Student Author(s)

Justine Poe

Faculty Mentor(s)

Dr. Mi Rosie Jahng

Document Type


Event Date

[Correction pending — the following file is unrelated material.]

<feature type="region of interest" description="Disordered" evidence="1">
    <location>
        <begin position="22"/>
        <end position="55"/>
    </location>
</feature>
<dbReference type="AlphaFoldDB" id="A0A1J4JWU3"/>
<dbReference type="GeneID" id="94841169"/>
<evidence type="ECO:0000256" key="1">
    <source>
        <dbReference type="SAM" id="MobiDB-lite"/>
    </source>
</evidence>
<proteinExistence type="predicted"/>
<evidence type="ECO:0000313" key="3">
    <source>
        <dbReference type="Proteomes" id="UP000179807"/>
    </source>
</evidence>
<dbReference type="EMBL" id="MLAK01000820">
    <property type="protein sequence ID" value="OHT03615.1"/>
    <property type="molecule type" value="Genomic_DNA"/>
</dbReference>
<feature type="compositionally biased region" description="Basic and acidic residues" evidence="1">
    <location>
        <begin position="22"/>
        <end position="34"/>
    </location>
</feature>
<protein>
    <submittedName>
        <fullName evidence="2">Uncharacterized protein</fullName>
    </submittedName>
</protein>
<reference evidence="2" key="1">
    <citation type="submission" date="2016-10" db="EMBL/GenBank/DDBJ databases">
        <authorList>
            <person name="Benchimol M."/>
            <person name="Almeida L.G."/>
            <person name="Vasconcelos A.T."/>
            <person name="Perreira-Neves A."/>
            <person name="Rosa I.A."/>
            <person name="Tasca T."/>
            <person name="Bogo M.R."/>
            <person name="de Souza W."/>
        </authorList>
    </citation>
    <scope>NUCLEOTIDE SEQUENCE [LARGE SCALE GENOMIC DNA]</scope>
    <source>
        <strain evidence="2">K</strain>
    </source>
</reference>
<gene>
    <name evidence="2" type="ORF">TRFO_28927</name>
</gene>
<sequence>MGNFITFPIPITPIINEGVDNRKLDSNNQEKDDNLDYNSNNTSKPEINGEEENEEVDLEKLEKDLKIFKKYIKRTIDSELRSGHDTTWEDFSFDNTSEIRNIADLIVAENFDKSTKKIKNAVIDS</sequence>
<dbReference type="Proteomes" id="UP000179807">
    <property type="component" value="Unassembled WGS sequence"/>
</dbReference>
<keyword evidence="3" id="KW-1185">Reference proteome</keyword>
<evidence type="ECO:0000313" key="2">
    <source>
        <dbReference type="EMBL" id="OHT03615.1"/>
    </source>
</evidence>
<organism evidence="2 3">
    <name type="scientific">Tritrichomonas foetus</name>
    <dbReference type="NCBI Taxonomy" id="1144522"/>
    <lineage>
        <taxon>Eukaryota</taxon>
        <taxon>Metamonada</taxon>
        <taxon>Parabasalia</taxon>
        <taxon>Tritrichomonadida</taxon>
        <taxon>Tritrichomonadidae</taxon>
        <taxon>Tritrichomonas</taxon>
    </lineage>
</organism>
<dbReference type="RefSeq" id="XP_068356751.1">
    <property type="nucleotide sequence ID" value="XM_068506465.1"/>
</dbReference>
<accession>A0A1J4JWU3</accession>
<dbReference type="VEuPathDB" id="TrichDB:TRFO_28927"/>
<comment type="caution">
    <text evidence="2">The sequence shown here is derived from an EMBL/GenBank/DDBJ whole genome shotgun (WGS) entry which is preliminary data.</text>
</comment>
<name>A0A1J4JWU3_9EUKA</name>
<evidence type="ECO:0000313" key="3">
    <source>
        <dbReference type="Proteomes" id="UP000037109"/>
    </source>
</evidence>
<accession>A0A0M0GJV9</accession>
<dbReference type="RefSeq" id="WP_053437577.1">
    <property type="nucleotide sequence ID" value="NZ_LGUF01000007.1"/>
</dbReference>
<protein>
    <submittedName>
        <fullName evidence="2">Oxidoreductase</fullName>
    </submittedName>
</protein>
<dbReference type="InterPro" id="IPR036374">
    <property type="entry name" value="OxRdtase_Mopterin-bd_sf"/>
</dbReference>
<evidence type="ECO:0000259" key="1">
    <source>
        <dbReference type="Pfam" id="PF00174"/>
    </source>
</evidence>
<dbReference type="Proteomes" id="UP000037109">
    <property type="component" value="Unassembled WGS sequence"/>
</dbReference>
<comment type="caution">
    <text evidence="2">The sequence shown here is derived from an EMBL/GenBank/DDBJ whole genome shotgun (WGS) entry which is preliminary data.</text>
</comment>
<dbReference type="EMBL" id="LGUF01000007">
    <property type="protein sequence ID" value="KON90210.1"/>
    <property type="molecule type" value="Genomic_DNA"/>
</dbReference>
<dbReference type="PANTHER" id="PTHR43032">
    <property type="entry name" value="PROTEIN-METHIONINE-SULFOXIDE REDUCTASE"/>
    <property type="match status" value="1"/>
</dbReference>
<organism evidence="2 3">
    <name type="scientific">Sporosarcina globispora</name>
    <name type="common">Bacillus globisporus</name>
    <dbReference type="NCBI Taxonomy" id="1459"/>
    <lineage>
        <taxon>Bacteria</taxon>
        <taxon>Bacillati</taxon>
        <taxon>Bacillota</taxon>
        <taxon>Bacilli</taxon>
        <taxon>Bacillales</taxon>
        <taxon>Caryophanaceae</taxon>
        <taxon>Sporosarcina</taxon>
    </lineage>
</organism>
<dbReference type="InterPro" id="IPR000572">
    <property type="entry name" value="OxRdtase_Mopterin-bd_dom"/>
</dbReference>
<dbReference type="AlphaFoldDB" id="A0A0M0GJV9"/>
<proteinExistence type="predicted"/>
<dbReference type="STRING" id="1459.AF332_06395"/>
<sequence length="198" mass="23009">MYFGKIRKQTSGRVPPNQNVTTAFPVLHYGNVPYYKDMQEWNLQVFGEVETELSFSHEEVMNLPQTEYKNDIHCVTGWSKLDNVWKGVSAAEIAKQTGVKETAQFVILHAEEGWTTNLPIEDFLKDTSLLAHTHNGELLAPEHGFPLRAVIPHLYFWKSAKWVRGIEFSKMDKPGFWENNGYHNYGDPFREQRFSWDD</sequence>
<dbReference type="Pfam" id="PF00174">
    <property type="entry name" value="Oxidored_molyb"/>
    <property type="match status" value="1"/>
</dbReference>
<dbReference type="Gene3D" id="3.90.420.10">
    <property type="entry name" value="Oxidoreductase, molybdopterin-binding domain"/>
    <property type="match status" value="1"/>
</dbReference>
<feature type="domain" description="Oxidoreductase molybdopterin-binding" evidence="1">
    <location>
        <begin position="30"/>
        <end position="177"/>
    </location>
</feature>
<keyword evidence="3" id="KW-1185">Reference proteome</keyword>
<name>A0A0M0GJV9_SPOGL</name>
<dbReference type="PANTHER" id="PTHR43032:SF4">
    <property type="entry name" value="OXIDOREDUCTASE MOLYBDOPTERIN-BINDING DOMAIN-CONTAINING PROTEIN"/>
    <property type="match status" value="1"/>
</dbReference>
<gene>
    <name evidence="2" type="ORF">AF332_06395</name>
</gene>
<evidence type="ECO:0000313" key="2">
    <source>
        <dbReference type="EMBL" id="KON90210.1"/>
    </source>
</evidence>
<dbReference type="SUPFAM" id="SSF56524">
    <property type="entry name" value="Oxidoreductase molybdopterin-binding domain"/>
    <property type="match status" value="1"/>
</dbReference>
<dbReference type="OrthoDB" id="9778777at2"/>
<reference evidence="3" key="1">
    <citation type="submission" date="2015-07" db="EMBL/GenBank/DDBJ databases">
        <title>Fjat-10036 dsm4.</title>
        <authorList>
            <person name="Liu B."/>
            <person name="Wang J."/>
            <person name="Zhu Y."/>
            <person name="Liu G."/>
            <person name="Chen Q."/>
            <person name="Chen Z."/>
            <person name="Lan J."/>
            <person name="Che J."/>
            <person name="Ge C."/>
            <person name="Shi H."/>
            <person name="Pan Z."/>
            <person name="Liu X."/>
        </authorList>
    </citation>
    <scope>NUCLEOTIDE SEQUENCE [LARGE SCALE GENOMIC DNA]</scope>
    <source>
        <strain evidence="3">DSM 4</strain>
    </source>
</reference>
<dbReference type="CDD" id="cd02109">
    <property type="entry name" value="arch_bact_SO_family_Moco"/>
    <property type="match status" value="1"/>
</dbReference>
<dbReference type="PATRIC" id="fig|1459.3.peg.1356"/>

In the past decade, selfies have quickly become a part of North American popular culture. On any given day, Instagram users collectively post upwards of thirty-five million photos with a selfie-related hashtag. Self-preservation theory and uses and gratification theory are utilized to explain this social media phenomenon. Instagram is the main platform for this study because its environment cultivates the largest number of selfies from its users. This study seeks to explain potential effects on self-esteem of the participants of the selfie phenomenon by utilizing the social comparison theory. The main research question addresses whether women are more likely to post selfies to Instagram when their self-esteem is high or low, and if a relationship exists between the number of likes a selfie receives on Instagram and the self-esteem of the subject. The implications of this study could yield significant insight to predicting media behavior in college women and understanding the complexity of the effects such behavior may cause on self-esteem.